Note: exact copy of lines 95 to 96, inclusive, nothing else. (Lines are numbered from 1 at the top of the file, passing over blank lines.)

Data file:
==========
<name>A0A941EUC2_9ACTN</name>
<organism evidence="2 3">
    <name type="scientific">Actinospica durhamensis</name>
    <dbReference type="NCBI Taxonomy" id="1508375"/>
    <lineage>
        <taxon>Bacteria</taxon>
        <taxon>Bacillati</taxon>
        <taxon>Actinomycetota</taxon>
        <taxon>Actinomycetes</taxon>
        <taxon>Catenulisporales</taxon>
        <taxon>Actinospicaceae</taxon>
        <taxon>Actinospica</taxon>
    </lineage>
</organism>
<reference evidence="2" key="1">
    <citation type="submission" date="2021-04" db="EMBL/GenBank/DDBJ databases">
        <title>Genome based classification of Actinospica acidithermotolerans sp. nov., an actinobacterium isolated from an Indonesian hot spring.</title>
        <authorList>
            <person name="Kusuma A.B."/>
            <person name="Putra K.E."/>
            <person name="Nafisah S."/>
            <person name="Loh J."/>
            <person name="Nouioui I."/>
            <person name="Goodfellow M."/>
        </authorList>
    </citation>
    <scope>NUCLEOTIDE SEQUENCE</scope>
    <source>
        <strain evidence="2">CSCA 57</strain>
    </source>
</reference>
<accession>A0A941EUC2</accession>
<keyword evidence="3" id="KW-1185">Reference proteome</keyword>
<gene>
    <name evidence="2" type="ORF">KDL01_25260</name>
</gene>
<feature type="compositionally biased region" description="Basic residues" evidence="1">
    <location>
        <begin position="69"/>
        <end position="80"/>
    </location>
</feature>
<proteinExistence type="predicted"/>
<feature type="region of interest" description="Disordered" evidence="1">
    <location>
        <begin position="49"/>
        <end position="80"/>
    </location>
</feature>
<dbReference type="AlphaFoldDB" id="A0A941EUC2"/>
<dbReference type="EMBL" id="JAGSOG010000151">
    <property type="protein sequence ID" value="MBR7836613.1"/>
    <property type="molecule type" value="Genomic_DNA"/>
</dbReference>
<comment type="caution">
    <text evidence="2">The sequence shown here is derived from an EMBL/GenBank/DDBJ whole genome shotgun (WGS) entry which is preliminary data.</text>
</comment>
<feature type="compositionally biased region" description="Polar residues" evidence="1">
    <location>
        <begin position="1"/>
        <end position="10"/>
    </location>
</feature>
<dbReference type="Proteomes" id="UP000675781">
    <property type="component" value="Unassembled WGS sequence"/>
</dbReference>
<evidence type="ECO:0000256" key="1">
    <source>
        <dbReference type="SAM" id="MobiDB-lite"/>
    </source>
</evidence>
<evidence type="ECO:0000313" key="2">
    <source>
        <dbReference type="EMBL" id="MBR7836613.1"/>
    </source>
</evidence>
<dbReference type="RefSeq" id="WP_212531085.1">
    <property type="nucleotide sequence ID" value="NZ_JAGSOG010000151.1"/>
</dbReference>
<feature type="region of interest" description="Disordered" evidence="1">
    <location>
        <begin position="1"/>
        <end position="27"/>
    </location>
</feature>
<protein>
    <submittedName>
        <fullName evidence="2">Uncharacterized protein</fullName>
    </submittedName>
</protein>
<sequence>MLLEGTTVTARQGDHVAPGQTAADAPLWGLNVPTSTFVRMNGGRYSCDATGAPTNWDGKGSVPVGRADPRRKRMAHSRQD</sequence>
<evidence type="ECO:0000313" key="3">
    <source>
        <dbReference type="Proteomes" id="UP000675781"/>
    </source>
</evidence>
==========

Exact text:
    </source>
</evidence>